- Date published:
- Author:Brian Wood
Here’s a little fear-mongering to brighten your day.
It’s bad and then it gets worse — terrifying, even.
It’s not me, it’s you. So fix yourself — all of you out there.
And I’ll be more vigilant too.
Summary article by Pam Baker in FierceBigData.
Emphasis in red added by me.
Brian Wood, VP Marketing
Many IT security pros are sending sensitive data without encryption
Nearly 36 percent of IT security professionals admit to sending sensitive data outside of their organizations without using any form of encryption to protect it, a new survey from Voltage Security found.
“This statistic is cause for alarm, particularly given that encryption provides protection for companies against cyber criminals, competing companies and even governments; it is the key to keeping sensitive data away from prying eyes,” said Terence Spies, CTO at Voltage Security in a statement to the press. “Encrypting data at the source means that hackers or malicious actors will not be able to see or use the information, even if they do manage to intercept it.”
The survey was conducted at a recent European IT security exhibition by data-centric security specialist Voltage Security, and looked at the attitudes of more than 200 IT professionals towards encryption, big data security and EU data privacy regulations.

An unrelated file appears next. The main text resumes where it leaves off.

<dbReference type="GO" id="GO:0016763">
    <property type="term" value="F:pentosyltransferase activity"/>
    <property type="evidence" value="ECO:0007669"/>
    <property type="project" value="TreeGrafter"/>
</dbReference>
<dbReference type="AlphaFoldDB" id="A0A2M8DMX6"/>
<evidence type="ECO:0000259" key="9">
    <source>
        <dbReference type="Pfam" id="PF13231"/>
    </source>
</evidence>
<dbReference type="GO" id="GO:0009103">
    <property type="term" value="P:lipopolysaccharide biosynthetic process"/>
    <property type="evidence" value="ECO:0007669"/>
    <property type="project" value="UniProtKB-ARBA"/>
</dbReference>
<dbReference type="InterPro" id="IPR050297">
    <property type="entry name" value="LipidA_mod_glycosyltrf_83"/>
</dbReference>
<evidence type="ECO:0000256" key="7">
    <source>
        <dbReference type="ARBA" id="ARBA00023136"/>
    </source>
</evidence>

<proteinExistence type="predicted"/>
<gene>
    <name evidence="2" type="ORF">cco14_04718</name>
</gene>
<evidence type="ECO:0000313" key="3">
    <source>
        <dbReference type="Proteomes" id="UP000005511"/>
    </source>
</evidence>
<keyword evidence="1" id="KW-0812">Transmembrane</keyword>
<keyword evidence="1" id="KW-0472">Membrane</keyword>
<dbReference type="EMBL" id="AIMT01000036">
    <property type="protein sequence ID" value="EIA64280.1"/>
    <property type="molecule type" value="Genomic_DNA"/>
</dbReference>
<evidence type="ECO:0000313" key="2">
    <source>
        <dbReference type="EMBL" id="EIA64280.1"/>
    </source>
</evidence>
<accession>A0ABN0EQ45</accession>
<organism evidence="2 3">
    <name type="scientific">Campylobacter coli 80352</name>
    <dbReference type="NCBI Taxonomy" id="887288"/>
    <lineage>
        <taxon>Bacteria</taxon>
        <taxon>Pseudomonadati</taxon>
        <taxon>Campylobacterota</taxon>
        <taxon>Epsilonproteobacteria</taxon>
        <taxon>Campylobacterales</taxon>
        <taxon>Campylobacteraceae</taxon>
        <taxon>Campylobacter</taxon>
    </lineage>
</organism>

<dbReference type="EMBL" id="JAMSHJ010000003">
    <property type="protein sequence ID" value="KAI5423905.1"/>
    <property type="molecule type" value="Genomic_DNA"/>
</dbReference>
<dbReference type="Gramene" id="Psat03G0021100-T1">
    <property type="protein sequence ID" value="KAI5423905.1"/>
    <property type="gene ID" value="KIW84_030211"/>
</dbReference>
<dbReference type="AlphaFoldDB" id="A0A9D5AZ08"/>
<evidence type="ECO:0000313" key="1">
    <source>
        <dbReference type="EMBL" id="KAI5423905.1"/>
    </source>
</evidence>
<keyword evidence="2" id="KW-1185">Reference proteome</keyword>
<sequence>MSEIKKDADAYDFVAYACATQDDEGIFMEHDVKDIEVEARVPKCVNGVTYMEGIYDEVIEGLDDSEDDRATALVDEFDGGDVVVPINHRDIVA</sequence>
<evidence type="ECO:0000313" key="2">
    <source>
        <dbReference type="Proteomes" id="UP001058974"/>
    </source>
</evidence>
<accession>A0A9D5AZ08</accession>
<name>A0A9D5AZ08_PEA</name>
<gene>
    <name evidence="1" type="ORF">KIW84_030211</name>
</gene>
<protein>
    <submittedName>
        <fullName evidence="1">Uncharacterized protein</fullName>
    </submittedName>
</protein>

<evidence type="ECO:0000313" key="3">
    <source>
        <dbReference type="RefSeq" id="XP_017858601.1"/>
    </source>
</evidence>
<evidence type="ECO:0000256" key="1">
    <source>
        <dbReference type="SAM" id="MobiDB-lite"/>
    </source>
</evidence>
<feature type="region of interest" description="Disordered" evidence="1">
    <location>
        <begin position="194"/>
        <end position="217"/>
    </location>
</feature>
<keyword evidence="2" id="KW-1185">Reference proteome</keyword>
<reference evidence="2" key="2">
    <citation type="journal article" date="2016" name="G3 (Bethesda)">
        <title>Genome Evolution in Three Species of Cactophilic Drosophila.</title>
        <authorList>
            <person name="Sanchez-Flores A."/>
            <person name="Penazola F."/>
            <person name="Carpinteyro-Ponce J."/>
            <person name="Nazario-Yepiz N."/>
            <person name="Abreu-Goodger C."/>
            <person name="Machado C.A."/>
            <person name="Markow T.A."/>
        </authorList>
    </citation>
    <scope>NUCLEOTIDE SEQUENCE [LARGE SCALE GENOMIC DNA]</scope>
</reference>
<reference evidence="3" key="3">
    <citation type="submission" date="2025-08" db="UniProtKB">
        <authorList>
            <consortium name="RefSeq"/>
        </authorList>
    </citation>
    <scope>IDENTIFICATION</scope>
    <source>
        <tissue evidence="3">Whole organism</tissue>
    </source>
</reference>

As awful as that is, the news from this survey gets much worse.
The survey showed that almost half of respondents are not de-identifying any data within their organizations.
“This inherently provides an underlying foundation for data privacy, ensuring not just that the data itself is secure, but also that the information can only be accessed and used by authorized users and the specific intended recipients,” said Spies.
This is terrifying. Perhaps we should not worry so much about data being de-identified by nefarious characters after all. If this much data is floating around unsecured and fully identified, why would the bad guys have to bother with de-identification?
When will security become the first thought instead of an afterthought? How many more breaches have to happen before data security becomes job one?